> I understand the first sentence; actually, we had a short discussion on
> the call on whether it is worthwhile and possible coming up (either in the
> IG, or Readium, or wherever) with some sort of a pagination software (in
> JS) that could be used as some sort of a reference and proof-of-concept
> code (that reading system my then speed up, optimize, whatever). And I
> would be interested to hear your reaction on that.
>
> However, I am not sure I understand your second sentence. Can you
> elaborate?
>


Yes, sorry, that was garbled. I meant to refer to the example of CSS
Regions, which was to a large extend driven and development paid for by
Adobe, a company very active in print and paginated media. CSS Regions were
very helpful in providing a way to create page-like entities that with the
help of some JavaScript could be used to create a simple page layout engine.

The problem was, as we know, that CSS Regions, ultimately collided with the
interests of Chrome/Google, who had other priorities for their browser.  So
although that was good attempt by Adobe, it seems we need to find other
ways of getting such features in ways that do not easily collide with the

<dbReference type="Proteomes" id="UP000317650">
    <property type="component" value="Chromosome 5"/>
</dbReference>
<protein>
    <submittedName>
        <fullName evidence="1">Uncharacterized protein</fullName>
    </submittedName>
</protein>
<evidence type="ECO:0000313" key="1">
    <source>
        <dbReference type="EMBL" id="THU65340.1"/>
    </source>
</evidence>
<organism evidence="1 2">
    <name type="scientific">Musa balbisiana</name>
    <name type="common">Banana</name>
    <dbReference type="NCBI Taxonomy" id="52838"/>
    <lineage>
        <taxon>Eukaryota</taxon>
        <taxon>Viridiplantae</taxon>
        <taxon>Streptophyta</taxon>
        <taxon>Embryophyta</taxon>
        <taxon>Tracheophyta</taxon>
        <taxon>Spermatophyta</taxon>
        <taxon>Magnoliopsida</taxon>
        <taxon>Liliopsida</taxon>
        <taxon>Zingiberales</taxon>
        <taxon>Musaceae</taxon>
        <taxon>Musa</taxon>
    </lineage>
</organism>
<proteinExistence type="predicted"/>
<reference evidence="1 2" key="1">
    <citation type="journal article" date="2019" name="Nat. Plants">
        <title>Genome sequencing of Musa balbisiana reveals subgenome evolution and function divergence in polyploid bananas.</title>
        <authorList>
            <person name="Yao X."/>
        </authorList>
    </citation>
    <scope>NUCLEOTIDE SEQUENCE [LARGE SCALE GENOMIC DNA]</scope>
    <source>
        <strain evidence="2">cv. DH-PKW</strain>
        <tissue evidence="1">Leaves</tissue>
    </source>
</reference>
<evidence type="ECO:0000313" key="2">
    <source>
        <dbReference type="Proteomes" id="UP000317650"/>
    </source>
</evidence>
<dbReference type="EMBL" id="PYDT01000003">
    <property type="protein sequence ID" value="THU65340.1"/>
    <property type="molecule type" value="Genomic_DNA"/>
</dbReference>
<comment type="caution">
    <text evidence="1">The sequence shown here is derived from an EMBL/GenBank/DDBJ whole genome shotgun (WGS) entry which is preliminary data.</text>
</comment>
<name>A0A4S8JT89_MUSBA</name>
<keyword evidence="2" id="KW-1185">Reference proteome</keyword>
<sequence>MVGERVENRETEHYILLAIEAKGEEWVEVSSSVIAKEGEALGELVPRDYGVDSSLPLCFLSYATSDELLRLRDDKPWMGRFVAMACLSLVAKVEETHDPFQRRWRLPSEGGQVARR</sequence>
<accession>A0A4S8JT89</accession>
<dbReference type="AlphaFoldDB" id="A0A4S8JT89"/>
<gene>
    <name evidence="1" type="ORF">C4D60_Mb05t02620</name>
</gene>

interests of browser makers. Building on top of Houdini features that
should all be relatively resource friendly to browsers seems like a
promising way forward.

>
> Thanks!
>
> Ivan
>
>
>
>
>
> On Tue, Sep 1, 2015 at 9:28 AM, Ivan Herman <ivan@w3.org> wrote:
>
>> Meeting summary is here:
>>
>>
>> http://www.w3.org/blog/dpub/2015/09/01/dpub-ig-telco-2015-08-31-css-wg-meeting-charter/
>>
>> Ivan
>>
>> ----
>> Ivan Herman, W3C
>> Digital Publishing Lead
>> Home: http://www.w3.org/People/Ivan/
>> mobile: +31-641044153
>> ORCID ID: http://orcid.org/0000-0003-0782-2704
>>
>>
>>
>>
>>
>
>
> ----
> Ivan Herman, W3C
> Digital Publishing Lead
> Home: http://www.w3.org/People/Ivan/
> mobile: +31-641044153
> ORCID ID: http://orcid.org/0000-0003-0782-2704
>
>
>
>
>
Received on Monday, 7 September 2015 11:36:58 UTC